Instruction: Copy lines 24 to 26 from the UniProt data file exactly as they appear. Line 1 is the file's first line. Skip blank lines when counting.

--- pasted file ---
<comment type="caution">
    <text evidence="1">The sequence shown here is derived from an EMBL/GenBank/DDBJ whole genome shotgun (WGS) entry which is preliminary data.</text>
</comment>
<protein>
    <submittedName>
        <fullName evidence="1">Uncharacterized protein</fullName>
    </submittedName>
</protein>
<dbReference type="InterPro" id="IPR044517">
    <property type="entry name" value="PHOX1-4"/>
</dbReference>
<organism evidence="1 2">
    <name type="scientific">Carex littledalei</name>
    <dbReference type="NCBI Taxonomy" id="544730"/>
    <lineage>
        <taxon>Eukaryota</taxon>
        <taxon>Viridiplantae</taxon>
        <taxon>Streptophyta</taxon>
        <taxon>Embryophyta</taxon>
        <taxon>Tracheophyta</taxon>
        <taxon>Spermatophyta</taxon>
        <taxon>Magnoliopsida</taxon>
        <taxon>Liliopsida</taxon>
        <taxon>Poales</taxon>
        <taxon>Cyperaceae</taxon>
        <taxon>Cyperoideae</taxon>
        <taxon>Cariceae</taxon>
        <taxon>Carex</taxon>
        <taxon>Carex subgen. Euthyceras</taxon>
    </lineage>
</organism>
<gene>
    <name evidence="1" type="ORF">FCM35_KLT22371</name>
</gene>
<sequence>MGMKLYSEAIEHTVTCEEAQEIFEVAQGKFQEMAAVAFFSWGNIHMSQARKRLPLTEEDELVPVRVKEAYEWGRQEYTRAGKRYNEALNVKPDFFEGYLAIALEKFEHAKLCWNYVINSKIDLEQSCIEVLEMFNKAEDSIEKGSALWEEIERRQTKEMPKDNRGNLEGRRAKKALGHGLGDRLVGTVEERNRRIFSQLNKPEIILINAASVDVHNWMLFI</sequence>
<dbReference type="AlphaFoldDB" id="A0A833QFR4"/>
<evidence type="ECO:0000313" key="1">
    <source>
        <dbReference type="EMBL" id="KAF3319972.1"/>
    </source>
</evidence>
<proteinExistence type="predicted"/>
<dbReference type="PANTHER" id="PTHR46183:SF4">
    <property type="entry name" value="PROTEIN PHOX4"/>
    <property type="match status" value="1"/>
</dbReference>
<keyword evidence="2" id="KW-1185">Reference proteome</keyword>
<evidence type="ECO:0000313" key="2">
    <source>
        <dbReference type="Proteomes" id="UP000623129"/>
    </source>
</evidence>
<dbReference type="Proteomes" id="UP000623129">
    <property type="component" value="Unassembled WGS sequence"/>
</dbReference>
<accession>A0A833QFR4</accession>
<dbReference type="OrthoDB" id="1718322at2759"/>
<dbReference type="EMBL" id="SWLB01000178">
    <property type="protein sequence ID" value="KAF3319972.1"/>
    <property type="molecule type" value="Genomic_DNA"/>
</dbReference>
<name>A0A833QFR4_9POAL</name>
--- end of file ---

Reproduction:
        <taxon>Poales</taxon>
        <taxon>Cyperaceae</taxon>
        <taxon>Cyperoideae</taxon>